Tsunami is the Japanese term meaning wave (‘nami’) in a harbour (‘tsu’). It is a series of travelling waves of extremely long length and period, usually generated by disturbances associated with earthquakes occurring below or near the ocean floor (IOC, 2019).
Landslide is the downslope movement of soil, rock and organic materials under the effects of gravity, which occurs when the gravitational driving forces exceed the frictional resistance of the material resisting on the slope. Landslides could be terrestrial or submarine (Varnes, 1978).
Ground gases generated in the ground from magma (molten or semimolten natural material derived from the melting of land or oceanic crust) include carbon dioxide, sulphur dioxide, hydrogen sulphide and hydrogen halides (adapted from IVHHN, 2020 and USGS, no date).
Earthquake is a term used to describe both sudden slip on a fault, and the resulting ground shaking and radiated seismic energy caused by the slip, or by volcanic or magmatic activity, or other sudden stress changes in the Earth (USGS, no date).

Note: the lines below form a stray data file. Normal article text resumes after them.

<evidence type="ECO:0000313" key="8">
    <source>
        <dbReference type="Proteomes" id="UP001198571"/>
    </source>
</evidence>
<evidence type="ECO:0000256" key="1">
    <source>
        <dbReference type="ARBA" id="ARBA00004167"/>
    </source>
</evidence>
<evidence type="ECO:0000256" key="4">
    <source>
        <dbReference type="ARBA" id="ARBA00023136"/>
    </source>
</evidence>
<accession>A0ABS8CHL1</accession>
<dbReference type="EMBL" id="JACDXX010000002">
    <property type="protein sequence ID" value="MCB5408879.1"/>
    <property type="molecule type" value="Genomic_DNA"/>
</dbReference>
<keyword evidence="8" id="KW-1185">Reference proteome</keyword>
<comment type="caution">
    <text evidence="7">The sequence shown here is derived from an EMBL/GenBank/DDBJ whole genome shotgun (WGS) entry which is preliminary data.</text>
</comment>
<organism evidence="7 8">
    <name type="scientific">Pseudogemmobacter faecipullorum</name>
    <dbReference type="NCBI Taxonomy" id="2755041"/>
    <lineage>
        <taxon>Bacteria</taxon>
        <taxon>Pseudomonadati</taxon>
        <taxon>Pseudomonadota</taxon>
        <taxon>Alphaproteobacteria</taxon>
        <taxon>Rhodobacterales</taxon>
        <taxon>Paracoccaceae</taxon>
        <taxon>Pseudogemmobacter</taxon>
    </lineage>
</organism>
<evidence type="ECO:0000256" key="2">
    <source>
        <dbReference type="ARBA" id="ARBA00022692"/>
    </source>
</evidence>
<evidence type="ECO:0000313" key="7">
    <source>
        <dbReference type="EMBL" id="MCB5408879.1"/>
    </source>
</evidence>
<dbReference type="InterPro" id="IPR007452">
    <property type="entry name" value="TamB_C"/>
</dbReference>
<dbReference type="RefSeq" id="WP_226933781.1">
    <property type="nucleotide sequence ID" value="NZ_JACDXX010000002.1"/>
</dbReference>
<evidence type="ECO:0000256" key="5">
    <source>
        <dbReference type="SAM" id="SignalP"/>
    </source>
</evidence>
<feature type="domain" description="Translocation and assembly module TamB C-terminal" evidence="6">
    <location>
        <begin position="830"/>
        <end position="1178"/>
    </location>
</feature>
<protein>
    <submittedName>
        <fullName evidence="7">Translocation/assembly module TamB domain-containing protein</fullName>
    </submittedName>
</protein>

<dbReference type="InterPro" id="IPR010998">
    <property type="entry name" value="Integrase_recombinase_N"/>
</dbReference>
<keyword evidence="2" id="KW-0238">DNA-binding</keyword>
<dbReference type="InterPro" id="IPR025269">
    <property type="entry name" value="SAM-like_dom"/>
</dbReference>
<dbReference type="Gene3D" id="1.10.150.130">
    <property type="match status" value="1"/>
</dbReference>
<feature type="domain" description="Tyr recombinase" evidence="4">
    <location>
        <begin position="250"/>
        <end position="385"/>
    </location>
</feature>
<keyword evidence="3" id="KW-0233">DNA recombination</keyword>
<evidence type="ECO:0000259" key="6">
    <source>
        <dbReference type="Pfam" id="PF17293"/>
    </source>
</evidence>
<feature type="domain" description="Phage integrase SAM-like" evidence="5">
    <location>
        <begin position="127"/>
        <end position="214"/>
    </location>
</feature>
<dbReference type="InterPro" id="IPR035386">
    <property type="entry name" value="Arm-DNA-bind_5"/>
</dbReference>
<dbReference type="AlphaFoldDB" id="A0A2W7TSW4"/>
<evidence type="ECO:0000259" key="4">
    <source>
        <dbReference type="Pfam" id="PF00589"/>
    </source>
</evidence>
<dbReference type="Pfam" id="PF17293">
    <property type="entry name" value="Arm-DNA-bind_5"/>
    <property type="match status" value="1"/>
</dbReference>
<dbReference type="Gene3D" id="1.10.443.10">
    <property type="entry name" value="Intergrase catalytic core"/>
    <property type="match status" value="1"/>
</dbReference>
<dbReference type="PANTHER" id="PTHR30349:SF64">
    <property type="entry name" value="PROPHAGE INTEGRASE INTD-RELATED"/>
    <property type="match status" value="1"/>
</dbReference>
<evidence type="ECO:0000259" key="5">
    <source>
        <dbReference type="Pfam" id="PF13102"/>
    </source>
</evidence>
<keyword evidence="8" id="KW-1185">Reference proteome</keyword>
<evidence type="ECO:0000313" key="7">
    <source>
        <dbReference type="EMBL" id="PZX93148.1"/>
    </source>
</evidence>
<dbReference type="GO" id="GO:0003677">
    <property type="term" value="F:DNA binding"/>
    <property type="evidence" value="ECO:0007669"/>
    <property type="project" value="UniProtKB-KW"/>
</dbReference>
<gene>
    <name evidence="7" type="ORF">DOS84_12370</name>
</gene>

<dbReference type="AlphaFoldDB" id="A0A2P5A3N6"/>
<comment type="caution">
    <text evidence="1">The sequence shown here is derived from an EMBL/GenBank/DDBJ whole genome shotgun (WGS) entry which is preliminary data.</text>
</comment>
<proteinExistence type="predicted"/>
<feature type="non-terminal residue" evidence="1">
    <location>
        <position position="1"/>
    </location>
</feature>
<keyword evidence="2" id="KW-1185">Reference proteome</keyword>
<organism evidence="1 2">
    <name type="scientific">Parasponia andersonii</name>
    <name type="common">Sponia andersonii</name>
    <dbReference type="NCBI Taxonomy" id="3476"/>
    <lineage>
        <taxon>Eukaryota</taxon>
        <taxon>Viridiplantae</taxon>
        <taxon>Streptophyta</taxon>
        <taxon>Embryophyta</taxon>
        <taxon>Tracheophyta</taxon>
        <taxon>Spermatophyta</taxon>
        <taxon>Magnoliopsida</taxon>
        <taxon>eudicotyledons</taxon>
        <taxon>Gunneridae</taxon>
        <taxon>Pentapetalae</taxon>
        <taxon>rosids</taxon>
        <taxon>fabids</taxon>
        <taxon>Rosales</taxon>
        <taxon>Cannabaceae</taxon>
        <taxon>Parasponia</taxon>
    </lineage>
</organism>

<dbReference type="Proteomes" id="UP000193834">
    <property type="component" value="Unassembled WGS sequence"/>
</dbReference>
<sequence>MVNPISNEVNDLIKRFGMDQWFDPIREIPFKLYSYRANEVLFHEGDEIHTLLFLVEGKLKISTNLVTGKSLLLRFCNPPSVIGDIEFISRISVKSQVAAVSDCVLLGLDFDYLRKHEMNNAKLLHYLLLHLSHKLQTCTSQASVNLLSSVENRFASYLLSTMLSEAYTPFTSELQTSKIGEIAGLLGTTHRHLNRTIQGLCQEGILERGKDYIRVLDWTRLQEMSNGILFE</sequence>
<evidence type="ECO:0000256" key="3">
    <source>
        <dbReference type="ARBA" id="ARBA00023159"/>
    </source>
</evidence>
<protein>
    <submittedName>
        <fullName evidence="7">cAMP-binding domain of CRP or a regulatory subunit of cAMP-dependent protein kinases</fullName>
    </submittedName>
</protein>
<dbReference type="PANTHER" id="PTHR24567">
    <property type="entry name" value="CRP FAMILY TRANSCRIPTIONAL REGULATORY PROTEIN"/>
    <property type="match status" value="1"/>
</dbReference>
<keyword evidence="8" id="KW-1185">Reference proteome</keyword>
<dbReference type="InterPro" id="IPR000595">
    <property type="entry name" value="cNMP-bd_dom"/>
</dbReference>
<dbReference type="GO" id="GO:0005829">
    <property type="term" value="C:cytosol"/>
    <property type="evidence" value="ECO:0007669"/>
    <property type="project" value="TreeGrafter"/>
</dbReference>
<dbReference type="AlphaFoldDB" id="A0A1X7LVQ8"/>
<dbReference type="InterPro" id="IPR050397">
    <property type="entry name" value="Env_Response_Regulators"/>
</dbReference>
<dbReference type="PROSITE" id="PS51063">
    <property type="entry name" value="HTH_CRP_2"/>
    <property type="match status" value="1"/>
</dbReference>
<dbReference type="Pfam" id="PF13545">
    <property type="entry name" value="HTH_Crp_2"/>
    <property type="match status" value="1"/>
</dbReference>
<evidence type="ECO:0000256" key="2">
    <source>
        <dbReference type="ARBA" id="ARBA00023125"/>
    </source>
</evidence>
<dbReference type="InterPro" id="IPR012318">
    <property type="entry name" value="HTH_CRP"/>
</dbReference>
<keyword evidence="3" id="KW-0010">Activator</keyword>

Earthquake ground shaking is the movement of the Earth’s surface produced by seismic waves that are generated when an earthquake occurs (adapted from USGS, no date).
Soil liquefaction occurs when soil is transformed from a solid to a liquid state as a result of increased pore pressure and reduced effective stress. It is typically caused by rapid loading of the soil during earthquake shaking (AGI, 2017).

Earthquake surface ruptures and fissures are localised ground displacements that develop during and immediately after an earthquake, where the fault which hosted the earthquake intersects the Earth’s surface. Surface ruptures represent the upward continuation of fault slip at depth, while fissures are smaller displacements, or more distributed deformation in and around the rupture area (adapted from USGS, no date and PNSN, no date).

Tectonic uplift and subsidence are the distributed vertical permanent ground deformations (warping) that result from earthquake displacements on a dipping (inclined) fault (Styron, 2019). This includes changes to the shoreline as a result of uplift and subsidence.

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